"John" and I founded and used to run a nonprofit. I have been detached from the company but do not desire or plan on having anymore influence in the organization. I have nearly as much influence as John. He stepped down to pursue other activities and handed the torch to "Ross", a former employee/volunteer. Ross doesn't have any ownership over the company. Neither John nor I can force Ross to do anything, although we can remove him (albeit we don't have a valid replacement).
Ross did not do as well a job as John at running and growing the company, and John was bothered by this, since he felt attached to his company and still wanted to help guide its direction. Thus John began to call Ross nearly weekly, but almost all the conversations would frequently turn heated - John wanted things to be run one way, but Ross felt that John shouldn't have an opinion since he doesn't actually do any work for the company anymore and thus is unfairly restricting Ross's autonomy. Because of these heated calls, Ross now thinks of John as a controlling "jerk" (his word) and John thinks of Ross as irrational and choleric.
Both sides have a point - John doesn't do much work for the company anymore, and Ross hasn't done as well a job as John. I serve as a neutral intermediary between the two, trying to resolve this conflict.
Yes, there is an unclear power dynamic: John wants to act like Ross's manager (and his advice may help Ross), although Ross doesn't like this because he feels like John is bossing her around when Ross is the leader and John doesn't do any work for the company. We considered creating a board but there was the issue of finding board members that both leaders would agree upon.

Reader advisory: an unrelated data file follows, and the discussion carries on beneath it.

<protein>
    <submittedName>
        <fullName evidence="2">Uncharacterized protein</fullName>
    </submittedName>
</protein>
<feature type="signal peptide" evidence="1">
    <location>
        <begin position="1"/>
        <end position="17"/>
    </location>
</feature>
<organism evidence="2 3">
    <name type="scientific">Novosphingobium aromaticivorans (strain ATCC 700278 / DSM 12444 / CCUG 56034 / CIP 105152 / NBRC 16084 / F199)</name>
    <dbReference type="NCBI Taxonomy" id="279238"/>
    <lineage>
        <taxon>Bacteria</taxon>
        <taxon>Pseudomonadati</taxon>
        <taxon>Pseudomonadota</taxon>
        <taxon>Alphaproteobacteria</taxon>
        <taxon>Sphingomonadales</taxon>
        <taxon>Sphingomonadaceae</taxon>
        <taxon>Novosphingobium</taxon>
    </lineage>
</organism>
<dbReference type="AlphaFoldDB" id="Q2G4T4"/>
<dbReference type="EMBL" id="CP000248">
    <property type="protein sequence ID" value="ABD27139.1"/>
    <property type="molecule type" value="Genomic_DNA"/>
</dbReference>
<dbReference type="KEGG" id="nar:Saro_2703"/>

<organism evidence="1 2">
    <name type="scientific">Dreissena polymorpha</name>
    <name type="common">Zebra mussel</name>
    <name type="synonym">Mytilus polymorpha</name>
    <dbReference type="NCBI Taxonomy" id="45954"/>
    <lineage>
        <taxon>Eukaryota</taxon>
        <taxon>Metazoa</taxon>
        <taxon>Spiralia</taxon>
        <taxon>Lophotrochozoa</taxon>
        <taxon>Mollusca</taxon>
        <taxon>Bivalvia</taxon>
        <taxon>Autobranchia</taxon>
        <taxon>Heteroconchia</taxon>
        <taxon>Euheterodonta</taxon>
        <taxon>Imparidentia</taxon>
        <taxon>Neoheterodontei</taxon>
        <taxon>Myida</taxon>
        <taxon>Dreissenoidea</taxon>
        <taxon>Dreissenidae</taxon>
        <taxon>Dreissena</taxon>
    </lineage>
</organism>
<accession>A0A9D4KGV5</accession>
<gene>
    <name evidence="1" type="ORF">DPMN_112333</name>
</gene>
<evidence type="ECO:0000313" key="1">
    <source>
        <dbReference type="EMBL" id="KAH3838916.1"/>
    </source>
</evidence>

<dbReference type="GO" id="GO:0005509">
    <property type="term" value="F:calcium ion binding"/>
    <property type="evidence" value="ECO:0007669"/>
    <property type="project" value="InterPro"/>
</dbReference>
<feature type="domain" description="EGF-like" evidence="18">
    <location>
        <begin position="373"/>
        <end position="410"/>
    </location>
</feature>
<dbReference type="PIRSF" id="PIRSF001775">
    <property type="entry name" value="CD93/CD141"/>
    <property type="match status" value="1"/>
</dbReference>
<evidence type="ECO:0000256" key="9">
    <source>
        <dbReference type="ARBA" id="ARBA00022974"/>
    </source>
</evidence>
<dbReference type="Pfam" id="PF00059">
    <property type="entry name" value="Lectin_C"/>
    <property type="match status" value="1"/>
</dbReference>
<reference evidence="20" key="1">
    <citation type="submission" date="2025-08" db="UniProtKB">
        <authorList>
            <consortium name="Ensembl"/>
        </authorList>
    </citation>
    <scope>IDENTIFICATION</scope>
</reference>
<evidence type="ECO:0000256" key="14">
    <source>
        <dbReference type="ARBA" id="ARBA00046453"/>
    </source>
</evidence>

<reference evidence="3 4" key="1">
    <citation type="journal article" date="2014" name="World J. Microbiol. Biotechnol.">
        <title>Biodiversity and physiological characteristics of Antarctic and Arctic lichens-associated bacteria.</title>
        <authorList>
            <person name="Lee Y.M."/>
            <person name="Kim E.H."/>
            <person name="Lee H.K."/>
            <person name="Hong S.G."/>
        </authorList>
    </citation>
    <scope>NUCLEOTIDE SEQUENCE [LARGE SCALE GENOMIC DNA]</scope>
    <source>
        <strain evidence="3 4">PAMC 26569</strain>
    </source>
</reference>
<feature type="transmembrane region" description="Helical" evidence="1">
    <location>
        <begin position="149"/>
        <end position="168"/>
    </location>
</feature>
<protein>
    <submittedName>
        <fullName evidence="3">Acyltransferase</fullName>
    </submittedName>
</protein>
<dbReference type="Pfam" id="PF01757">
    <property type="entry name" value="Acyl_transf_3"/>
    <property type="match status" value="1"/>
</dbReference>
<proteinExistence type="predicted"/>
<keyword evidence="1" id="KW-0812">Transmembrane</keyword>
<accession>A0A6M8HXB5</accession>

Both parties reached out to me separately to talk about the issue given that I have the same power as John but don't use it. I wanted to help them resolve this conflict because I saw them struggling and saw room for improvement.
The issue is that a good chunk of John's points to Ross are valid, so I would love for Ross to consider them. However, based on my conversations with him, John feels that his ideas are the best and Ross should be listening to all of them, and thus attempts to impose his will upon Ross and the company, angering Ross. Having more people involved in the discussions may provide a way for John's ideas to be backed by others and show Ross that they are valid, while also filtering John's bad ideas. I am close to both parties so with enough talking I could get them to agree to whatever new systems we implement.
Given their positions of power and hostile relationship, how can John give advice to Ross on issues that both plague that company on a week-to-week and strategic basis without Ross reacting negatively? Or to generalize it for future readers, how can a former leader who wants and thinks they have the same amount of power as the current leader effectively advise the current leader without appearing overbearing?